According to preliminary data from the National Electoral Commission (PKW), incumbent President Andrzej Duda – supported by the ruling Law and Justice (PiS) party – narrowly won the second round of the presidential election held on 12 July.
With nearly all ballots counted, Duda secured 51.2% of votes, leaving his opponent Rafal Trzaskowski (Civic Platform, PO) behind with 48.8%. The fiercely contested presidential race attracted a nearly record turnout of 68.1%. The PKW is expected to announce the official results within few days. Trzaskowski has not accepted defeat yet and could still challenge the result in courts, although this appears unlikely.
An extremely divisive electoral campaign and a tight result reveal the deep polarization of Poland’s society. Exit polls show that Duda was predominantly supported by farmers, senior citizens, blue-collar workers, and the unemployed based in smaller towns and villages in the eastern parts of the country. Meanwhile, Trzaskowski performed well among students and entrepreneurs, as well as highly-qualified professionals. He is also much more popular in large cities and the western parts of the country.
Duda’s re-election is a major win for the ruling PiS, which is now relatively well-positioned to continue carrying out its policy agenda until the parliamentary election in the autumn of 2023. In terms of the government’s policy priorities going forward, justice minister Zbigniew Ziobro (United Poland) has highlighted that it would further reform state institutions – including the judiciary – and continue implementing its generous social policies. The government could also target private media, especially after the emergence of accusations that it was interfering with the presidential race. Poland’s relations with the EU will remain tense, creating the risk of reduced financial support in the 2021-2027 budget, as well as of limiting the country’s chances of wielding greater influence in the bloc after Brexit.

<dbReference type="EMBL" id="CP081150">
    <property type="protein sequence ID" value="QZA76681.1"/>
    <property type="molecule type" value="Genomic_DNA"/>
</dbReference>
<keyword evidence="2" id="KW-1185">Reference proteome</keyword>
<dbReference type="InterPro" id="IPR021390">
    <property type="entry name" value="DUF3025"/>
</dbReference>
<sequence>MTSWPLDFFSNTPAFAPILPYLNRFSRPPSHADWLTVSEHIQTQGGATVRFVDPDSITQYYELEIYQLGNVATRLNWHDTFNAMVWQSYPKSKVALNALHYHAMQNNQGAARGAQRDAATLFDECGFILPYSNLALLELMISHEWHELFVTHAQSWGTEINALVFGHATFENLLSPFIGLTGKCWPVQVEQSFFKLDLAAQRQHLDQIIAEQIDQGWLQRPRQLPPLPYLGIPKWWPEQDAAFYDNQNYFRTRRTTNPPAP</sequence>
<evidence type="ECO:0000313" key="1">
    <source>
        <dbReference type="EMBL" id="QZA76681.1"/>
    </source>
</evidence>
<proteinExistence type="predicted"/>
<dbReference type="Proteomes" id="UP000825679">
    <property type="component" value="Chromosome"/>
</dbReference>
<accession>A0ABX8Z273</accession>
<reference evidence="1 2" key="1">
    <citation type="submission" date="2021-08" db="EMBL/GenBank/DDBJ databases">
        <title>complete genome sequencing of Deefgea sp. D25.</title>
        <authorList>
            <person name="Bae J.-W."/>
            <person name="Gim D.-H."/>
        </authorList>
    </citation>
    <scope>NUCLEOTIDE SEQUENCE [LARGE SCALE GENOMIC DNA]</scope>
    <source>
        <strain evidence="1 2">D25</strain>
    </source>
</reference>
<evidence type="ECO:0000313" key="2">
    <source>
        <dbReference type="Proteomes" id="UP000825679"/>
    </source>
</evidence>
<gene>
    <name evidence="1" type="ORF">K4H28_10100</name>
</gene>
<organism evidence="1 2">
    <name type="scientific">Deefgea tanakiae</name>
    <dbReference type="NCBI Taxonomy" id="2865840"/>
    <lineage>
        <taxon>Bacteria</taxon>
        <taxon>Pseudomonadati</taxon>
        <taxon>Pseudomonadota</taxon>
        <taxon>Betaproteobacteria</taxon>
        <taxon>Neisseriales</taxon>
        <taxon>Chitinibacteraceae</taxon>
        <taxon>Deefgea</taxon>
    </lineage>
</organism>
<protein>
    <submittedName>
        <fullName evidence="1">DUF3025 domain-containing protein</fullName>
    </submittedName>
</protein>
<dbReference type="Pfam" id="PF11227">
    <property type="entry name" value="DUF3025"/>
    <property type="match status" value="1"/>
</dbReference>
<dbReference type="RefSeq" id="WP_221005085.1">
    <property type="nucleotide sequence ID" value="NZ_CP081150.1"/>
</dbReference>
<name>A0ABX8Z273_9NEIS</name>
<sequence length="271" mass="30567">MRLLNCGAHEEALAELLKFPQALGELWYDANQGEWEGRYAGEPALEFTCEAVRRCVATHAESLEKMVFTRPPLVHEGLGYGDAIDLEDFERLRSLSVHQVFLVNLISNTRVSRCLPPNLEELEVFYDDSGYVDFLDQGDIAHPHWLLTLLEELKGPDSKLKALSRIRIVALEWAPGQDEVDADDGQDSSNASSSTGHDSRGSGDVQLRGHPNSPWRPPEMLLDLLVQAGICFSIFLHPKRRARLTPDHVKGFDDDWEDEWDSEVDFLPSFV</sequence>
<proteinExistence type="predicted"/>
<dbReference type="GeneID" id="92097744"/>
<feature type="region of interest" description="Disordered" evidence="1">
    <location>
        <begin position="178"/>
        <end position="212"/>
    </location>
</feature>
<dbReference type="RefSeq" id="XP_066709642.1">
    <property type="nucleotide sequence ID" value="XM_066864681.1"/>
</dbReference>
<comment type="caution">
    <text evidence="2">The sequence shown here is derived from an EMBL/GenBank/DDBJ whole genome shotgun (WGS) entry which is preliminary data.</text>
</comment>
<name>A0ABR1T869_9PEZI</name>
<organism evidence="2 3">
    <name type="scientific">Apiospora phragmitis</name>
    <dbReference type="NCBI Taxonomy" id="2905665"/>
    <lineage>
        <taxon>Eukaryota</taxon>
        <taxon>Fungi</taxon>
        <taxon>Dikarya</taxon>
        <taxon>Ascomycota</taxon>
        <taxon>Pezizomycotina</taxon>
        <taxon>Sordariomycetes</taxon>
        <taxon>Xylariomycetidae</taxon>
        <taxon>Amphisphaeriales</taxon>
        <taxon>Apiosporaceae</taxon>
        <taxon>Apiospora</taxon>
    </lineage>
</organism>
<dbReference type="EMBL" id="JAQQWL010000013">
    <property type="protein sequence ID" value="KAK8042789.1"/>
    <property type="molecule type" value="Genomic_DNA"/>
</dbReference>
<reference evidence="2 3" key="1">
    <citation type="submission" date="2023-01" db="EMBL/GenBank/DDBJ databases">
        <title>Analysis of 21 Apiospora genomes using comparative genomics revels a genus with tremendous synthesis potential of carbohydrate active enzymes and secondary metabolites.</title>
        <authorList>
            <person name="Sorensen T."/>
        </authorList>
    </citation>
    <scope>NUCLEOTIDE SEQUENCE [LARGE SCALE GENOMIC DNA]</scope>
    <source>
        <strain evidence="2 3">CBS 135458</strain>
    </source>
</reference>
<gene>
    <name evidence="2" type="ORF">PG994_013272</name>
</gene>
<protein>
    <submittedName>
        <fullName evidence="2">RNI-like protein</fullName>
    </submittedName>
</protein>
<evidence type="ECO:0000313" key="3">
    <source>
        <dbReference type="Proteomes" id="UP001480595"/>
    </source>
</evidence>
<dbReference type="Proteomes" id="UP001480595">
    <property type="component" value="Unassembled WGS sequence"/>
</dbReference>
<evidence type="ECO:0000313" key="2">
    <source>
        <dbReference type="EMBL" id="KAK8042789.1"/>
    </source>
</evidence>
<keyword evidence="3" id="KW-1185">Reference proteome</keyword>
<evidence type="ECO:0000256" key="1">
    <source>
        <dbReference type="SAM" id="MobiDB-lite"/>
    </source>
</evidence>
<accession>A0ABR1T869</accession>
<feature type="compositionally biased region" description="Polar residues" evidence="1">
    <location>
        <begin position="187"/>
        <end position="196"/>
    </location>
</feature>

Despite an important victory, the ruling party faces some challenges going forward. The lengthy pre-election period – interrupted by Covid-19 – has exposed significant divisions within the ruling camp. This means that just a few deputies moving into opposition could significantly weaken the government, as the United Right coalition holds only a slim five-seat majority in the lower house (Sejm) and does not have control of the upper house of parliament (Senate). As a result, Duda has proposed post-election talks with the center-right Polish People’s Party and Kukiz’15, as well as with the right-wing Confederation to join ranks in a broader “Coalition of Polish Interests.” So far, this initiative has received a lukewarm response from the intended partners. Moreover, Duda has blocked some of the ruling party’s controversial policy initiatives during his first term in office, and he might become less cooperative in the second term as he no longer needs the PiS’ backing for re-election.
Meanwhile, Trzaskowki’s strong performance in the presidential race is good news for the opposition PO, which managed to find a new leader that can attract votes outside its traditional electorate. However, it will be challenging to maintain this momentum as the next electoral race (local polls) is scheduled only for the autumn of 2022. Also, unless the main opposition parties manage to unite under a wider “anti-PiS coalition,” they will find it increasingly difficult to challenge the ruling party.